Sunday, 13 May 2012

Cockerel au Vin - A Tale of Two Cockerels

I never had the pleasure of meeting Bushman, or his brother for that matter. Well, that was until one of them met the fate of the big black pot. I'd been looking forward to this meal for some time. When my South African foodie friend Ben said he had a 3.5 kg cockerel in the freezer and was saving it for our next visit I felt honoured. Each time we visit he makes such a special effort and this was no exception.

Bushman's brother was nameless for a reason. He was destined for the pot. Bushman however was to meet a bizarre fate of his own. The two brothers were offered to the Van Vuuren family by their local tree surgeon and with five beautiful hens in need of a 'man', they could not resist. The cockerels were delivered, Bushman got the girls, and shortly after was the slaughter. It was a ritualised family event, involving their kids and Ben's wife Tersia as executioner's assistant. I'd been grilling Ben in advance of our visit to his enviable place in Herefordshire as I knew this would be a good story to tell, so he emailed me his own touching and entertaining version of the event (see link below).

Two weeks after Bushman's brother found his new home in the freezer, Ben was decorating their new kitchen and heard a shriek coming from the orchard. Tersia had discovered poor Bushman who had fallen into an old cast iron bath filled with water and had drowned. Miraculously, after some CPR and mouth to mouth (I kid you not), Bushman actually came back to life and started walking around. But his second life was to be an even shorter one. Minutes later he coughed and spluttered his way back to oblivion, and with no hope of return. Ben mercifully finished him off, and he was honoured with a proper family burial and funeral. Unlike his brother.

0 hrs 10 mins
So, back to the coq au vin. This was a big bird and and worthy of one of the most famous French provincial dishes around. The recipe was created for exactly this. 'Coq' in French means cockerel, not chicken yet we have become so used to what is probably 'chicken' au vin. In this context, the extended marination in red wine, garlic and herbs starts to make some sense. It's brown meat all the way, even the breast and can really only be eaten like this, cooked long and slow in a rich and aromatic marinade. The recipe and method is uncannily similar to 'bouffe Bourguignon', right down to the shallots, bay leaf and bacon lardons, as both have the intention of delivering meltingly tender results.

0 hrs 15 mins
Ben researched long and hard and came up with a hybrid of all the best recipes around. He started with the overnight marination in red wine, garlic, thyme, bay and onion, then the high temperature browning off of the cockerel. With the cockerel temporarily removed from the pot, onions, carrots and more thyme were then sauted, and the cockerel returned to the pot with about a litre of stock made from the back bone and wing tips.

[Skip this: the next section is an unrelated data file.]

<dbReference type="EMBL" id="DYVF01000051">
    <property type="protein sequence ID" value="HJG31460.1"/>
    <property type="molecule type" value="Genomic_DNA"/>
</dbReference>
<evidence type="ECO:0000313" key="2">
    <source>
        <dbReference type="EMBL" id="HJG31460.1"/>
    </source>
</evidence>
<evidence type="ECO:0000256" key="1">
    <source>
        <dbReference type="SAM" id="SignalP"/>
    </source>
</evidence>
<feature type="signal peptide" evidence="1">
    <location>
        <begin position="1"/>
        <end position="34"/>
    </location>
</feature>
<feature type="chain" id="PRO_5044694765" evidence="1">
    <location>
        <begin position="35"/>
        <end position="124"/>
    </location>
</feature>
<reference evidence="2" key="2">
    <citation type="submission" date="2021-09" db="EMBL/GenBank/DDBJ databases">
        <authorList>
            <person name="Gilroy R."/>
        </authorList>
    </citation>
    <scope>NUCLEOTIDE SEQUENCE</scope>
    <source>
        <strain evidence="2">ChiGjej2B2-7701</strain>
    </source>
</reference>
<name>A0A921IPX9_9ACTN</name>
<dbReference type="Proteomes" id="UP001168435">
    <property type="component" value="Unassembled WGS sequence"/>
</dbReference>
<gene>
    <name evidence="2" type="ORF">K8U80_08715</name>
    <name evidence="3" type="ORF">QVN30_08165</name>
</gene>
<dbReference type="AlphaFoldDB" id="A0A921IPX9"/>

1 hr 0 mins
From then it was just time, and lots of it (3-4 hours ideally) on a gentle simmer. Ben sauted the shallots and bacon lardons and added them to the pot about 30 minutes before the end. A handful of fresh thyme, parsley, minced garlic and grated lemon zest before serving and there you have it.

1 hr 25 mins, our amazing seafood starter hits the table
There was more to the meal than the coq of course. Ben amazed us with a seared mixed seafood starter and Tersia prepared some amazing chocolate meringues with Kahlua cream. As always, we had a fabulous time and before long, they'll be coming to us so time to get thinking about what to serve. Fire will be involved. I promise.

All Roads Could Lead to Coq au Vin (by Ben Van Vuuren)

Five lovely ladies (the widows)


3 hrs 30 mins - Totally worth the wait

7 comments:

Hester @ Alchemy in the Kitchen said...

Oh poor old Bushman! Glad his brother made it to the pot. I've had plenty of chicken au vin but it is kinda difficult to get a cockrel these days. Bet it was delicious. I love the stories your photos tell too.

Woodworkin' & Good Eats said...

Oh boy, I was just out surfing the web and stumbled across your blog . . . and I'm sure glad that I did. Looks like your a man that loves to good. I'm into grilling, smoking, and barbecue. I'm your newest follower, Steve :) Come on over and visit my blog, when I'm not at work or in the backyard cooking, you'll find me in my woodworking shop. I just finished a table for my Big Green Egg. Maybe, you will decide to follow me, too. P.S. The one thing I do not had is a rotisserie, those birds sure looked good. They made my mouth water.

the food dude said...

Slow cooked, the only way to go for a classic coq au vin. Great story!

Lizzy said...

What a feast! The whole meal sounds marvelous!!! I'm not sure I'd want to know my dinner by name...LOL :)

fallen from flavour said...

loved the photos and accompanying story. my condolences to the 5 widows...

All That I'm Eating said...

This looks incredible; I bet it was worth the three hour wait! I can't imagine how good that tasted. Your kitchen looks wonderful too!

Lola Lobato said...
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